British MEP in argument with Spain’s housing secretary at property exhibition in London

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SPAIN’S housing secretary is “in denial” about expatriate property problems, claims MEP Marta Andreasen.

Housing secretary Beatriz Corredor made a speech this week at an international property exhibition in London’s Docklands calling for Britons to trust in Spain and take advantage of its ‘ripe property market’.

A heated discussion between Andreasen and Corredor ensued. “I was quite upset that she refused to accept or mention the fact that there were serious problems affecting Brits in Spain,” Andreasen told the Telegraph.

“She referred to new reforms that had supposedly made Spain a safe country in which to buy, but these reforms neither resolve the past nor the present problems.

The British are among the highest proportion of foreign property purchasers, but the bad reputation Spain has earned itself has seen the level of interest in Spanish property plummet.

This so-called ‘property roadshow’ was to address that with the aim of portraying that everything is fixed and the Brits can start spending their money again. How wrong this is.

Regional governments pick fights with local governments, mayors and politicans take bribes, then get prosecuted for corruption – it really is difficult for any British person to trust anyone throughout the home buying process.

The minister made out that there were just one or two people with problems and that these were getting sorted out.”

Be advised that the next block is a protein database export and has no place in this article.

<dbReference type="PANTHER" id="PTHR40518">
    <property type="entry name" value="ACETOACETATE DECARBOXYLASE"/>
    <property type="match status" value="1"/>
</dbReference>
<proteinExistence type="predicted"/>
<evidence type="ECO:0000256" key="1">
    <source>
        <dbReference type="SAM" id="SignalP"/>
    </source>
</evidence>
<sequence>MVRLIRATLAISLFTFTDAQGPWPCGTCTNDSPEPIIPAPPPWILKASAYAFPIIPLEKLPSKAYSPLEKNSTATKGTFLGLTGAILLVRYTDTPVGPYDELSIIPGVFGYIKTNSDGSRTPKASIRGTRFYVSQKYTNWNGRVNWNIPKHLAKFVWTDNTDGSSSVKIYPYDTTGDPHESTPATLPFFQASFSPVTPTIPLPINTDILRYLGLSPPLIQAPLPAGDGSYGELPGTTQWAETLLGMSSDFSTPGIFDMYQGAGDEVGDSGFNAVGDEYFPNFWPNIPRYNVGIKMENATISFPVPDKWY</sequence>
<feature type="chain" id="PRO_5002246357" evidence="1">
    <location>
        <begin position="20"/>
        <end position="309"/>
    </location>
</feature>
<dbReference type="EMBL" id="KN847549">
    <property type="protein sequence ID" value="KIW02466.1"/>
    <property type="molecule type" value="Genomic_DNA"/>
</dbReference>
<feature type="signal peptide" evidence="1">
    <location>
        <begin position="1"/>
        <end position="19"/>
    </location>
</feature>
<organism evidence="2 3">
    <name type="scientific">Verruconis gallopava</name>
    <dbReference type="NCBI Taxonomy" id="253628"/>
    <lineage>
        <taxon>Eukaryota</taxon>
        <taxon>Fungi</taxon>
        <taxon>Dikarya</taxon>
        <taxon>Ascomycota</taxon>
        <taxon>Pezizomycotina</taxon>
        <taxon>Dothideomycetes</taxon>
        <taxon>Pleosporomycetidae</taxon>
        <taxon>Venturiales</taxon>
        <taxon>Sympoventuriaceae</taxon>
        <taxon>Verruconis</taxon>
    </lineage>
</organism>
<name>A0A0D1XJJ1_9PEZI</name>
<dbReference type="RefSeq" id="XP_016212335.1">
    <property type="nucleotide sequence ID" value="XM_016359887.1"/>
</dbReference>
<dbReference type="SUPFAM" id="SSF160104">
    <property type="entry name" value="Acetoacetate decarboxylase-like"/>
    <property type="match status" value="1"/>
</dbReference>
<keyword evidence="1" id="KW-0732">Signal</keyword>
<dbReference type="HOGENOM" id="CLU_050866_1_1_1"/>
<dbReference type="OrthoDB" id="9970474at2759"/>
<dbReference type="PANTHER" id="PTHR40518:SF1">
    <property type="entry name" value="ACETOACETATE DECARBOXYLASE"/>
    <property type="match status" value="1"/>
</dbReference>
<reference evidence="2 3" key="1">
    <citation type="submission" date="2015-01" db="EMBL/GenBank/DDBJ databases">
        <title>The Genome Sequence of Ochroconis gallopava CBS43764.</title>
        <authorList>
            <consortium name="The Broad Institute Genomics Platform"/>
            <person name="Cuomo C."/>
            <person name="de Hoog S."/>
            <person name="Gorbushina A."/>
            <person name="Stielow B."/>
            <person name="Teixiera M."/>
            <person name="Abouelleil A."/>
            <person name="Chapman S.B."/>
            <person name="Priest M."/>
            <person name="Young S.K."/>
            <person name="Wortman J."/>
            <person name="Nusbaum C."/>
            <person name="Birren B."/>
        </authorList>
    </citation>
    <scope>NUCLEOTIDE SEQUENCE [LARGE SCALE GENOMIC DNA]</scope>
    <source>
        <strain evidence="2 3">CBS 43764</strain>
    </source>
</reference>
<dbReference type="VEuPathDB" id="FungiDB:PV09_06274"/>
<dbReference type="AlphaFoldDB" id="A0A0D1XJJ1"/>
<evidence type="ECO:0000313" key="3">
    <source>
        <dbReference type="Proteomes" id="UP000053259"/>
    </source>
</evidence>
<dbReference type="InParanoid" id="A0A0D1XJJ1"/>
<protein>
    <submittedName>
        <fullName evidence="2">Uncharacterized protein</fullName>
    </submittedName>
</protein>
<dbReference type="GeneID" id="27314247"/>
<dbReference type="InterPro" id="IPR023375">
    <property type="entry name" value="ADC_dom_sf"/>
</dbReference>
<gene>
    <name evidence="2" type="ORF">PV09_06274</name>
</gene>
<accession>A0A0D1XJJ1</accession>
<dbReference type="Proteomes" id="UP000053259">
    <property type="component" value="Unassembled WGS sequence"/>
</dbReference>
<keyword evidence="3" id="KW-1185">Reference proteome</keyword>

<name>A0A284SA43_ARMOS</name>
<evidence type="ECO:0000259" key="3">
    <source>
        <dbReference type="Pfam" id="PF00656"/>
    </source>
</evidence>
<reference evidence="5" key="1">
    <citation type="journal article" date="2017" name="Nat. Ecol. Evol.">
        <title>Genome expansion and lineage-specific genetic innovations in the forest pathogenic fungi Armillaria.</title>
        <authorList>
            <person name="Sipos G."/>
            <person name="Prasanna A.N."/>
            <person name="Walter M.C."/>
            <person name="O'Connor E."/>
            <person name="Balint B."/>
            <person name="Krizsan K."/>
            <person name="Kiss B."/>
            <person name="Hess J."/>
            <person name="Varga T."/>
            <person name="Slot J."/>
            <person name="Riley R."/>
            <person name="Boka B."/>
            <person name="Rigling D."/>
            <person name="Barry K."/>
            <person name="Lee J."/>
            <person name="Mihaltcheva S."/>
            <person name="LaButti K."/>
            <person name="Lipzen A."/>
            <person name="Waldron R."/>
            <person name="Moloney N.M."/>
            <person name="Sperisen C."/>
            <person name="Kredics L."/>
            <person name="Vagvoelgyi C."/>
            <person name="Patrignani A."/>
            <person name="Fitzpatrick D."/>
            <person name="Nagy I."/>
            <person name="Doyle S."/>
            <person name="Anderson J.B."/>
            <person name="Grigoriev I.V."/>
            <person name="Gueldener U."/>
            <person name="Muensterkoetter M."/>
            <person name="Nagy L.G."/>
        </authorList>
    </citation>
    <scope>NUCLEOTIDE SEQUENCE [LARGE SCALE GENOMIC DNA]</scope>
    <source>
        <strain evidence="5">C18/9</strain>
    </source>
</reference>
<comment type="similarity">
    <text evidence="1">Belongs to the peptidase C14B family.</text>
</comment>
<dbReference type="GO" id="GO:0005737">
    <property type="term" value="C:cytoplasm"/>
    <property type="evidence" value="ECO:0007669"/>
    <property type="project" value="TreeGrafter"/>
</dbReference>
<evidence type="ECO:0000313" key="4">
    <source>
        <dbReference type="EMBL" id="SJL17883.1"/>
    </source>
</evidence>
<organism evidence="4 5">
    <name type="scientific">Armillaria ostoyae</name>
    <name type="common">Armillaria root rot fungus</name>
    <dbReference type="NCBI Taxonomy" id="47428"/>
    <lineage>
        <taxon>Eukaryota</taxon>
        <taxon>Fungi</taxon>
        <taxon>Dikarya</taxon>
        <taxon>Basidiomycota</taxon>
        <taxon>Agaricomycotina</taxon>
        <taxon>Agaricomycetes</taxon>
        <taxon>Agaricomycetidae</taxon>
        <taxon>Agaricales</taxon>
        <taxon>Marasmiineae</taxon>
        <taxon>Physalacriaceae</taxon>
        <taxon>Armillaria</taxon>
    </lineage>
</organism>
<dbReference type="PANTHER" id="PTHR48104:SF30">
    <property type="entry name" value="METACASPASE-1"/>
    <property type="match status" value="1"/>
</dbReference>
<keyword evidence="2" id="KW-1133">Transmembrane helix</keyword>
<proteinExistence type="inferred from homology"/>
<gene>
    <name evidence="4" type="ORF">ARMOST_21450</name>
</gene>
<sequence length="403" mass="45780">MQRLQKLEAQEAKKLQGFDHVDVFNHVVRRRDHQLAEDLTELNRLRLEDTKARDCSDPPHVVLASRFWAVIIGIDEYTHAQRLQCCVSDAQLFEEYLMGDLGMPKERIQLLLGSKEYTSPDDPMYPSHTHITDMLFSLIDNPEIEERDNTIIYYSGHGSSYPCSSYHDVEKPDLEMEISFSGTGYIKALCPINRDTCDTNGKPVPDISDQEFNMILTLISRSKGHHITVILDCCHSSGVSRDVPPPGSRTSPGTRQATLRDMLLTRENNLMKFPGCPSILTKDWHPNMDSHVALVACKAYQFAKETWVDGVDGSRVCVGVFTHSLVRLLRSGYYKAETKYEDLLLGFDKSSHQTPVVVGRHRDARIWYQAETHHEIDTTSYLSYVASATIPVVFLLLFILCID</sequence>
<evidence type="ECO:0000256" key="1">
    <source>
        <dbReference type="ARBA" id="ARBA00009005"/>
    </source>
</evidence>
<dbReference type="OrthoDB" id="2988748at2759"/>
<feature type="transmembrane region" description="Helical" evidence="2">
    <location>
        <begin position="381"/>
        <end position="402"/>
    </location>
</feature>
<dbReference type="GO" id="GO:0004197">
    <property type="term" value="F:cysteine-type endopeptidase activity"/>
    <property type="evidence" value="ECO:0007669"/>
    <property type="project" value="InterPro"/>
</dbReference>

In her speech to an audience of developers, investors and protesting British investors, Corredor assured that “a decree to legalise existing illegal properties” combined with a “reduction in new house tax and falling house prices” made Spain the “ideal place in which to invest”.

There was no mention of the thousands of expatriates who bought properties in good faith only to later find out that their homes are illegally built and therefore unsellable and excluded from local water and electricity supplies.

“I spoke in Spanish and in English so that people around would understand,” said Andreasen.

“Afterwards I was approached by developers who said they too had been affected by the Spanish government’s refusal to sort out the problem, and didn’t expect to sales to pick up until the current problems had been solved.”

Spanish Ambassador Carles Casajuana brought the argument to a close by leading Corredor away after Andreasen refused to shake her hand. The MEP has long campaigned on behalf of Brits experiencing property problems in Spain. She is currently urging the EU to stop funding Spanish regions until they resolve these problems.

This is the second time this year that Corredor has spoken to potential British investors to promote Spanish property as a good investment.

 

 

CAPTION: Spain‘s housing secretary Beatriz Corredor was in the UK promoting Spanish property this week.

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